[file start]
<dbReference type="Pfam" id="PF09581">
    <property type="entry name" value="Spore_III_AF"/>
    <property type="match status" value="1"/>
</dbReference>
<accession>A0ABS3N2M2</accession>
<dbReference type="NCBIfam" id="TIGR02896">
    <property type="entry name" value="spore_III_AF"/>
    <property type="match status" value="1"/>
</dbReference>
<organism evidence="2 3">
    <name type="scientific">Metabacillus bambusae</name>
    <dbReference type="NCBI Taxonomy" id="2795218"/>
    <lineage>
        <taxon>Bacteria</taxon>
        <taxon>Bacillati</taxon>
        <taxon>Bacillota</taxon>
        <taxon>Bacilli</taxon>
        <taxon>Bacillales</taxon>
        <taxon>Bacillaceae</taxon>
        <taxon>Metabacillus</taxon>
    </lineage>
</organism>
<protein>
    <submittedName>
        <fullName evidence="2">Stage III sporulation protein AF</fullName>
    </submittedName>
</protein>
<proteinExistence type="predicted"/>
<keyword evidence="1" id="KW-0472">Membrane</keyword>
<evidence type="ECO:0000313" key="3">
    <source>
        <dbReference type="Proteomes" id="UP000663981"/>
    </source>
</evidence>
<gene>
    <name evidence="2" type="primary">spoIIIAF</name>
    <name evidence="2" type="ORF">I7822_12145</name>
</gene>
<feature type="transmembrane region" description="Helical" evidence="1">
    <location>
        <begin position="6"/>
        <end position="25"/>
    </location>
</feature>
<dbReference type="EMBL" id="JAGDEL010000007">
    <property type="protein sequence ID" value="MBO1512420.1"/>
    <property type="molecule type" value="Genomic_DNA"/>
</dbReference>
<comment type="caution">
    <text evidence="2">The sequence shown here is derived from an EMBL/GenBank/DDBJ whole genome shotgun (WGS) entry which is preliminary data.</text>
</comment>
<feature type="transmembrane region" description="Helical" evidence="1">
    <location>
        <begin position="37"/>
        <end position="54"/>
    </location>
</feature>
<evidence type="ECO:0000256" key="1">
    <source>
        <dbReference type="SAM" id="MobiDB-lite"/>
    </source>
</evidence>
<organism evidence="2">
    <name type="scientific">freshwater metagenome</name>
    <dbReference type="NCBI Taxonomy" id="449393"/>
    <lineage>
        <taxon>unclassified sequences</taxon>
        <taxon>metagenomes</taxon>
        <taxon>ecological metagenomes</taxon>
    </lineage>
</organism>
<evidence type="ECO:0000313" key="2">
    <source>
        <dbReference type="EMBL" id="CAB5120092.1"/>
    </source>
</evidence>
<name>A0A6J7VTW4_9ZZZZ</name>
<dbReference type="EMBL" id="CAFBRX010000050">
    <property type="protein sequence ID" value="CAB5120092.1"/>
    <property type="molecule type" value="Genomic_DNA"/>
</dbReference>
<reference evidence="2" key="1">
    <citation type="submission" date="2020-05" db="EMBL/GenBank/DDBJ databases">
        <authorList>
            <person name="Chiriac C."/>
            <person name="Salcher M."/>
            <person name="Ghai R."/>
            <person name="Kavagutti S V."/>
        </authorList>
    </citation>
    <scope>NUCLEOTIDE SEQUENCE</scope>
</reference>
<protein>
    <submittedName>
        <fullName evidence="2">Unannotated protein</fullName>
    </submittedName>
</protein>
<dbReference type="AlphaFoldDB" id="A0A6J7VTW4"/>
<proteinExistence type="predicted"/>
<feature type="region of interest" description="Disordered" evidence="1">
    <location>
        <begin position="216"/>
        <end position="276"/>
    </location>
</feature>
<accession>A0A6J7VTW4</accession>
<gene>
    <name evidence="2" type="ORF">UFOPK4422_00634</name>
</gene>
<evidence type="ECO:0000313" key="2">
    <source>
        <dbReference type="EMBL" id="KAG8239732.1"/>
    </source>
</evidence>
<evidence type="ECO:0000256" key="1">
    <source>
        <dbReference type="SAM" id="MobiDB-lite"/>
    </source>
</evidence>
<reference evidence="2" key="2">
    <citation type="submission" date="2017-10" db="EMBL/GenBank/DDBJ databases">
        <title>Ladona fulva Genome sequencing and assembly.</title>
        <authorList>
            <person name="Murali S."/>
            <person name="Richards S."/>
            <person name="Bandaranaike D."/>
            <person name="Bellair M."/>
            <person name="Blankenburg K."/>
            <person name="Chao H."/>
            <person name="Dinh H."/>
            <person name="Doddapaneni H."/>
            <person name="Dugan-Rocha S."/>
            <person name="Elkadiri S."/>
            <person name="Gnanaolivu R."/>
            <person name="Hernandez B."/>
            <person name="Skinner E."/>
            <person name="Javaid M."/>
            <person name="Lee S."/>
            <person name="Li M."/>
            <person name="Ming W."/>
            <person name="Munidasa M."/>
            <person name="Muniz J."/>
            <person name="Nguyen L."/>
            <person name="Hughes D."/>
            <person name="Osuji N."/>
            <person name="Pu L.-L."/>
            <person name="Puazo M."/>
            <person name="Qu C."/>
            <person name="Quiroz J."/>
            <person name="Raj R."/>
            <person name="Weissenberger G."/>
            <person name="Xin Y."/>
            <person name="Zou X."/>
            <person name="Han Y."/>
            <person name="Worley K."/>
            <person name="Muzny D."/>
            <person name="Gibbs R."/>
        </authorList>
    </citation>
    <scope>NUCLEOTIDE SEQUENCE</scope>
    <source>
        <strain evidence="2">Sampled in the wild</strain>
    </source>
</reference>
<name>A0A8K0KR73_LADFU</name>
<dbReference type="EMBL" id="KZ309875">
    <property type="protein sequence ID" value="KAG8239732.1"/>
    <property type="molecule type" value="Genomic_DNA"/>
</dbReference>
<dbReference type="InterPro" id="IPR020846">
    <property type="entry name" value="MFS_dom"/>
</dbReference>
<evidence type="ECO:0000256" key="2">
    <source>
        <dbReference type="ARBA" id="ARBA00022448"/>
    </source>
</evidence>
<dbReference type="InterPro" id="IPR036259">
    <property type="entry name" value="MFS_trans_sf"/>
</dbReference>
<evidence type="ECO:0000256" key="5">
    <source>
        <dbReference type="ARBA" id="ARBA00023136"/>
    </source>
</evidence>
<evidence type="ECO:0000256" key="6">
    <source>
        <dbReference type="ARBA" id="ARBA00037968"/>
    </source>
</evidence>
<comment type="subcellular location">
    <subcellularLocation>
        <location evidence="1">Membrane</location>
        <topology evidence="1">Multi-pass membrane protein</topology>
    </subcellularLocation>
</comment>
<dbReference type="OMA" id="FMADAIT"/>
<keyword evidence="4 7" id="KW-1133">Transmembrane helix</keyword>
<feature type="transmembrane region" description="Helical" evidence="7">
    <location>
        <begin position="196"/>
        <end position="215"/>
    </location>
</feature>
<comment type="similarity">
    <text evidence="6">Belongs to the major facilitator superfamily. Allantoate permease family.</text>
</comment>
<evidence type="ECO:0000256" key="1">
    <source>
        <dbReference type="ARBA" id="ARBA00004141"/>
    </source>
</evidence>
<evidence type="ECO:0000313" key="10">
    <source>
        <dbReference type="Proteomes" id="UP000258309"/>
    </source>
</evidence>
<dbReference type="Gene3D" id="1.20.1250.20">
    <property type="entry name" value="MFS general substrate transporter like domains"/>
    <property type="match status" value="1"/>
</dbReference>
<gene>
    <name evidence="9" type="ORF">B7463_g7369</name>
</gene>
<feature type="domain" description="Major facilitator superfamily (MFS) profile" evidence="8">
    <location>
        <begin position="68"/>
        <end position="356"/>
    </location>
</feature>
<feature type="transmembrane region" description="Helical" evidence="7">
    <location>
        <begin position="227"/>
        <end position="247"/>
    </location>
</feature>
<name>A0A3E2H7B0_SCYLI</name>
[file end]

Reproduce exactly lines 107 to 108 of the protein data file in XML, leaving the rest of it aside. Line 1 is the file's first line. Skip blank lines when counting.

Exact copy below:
<gene>
    <name evidence="2" type="ORF">UFOPK4422_00634</name>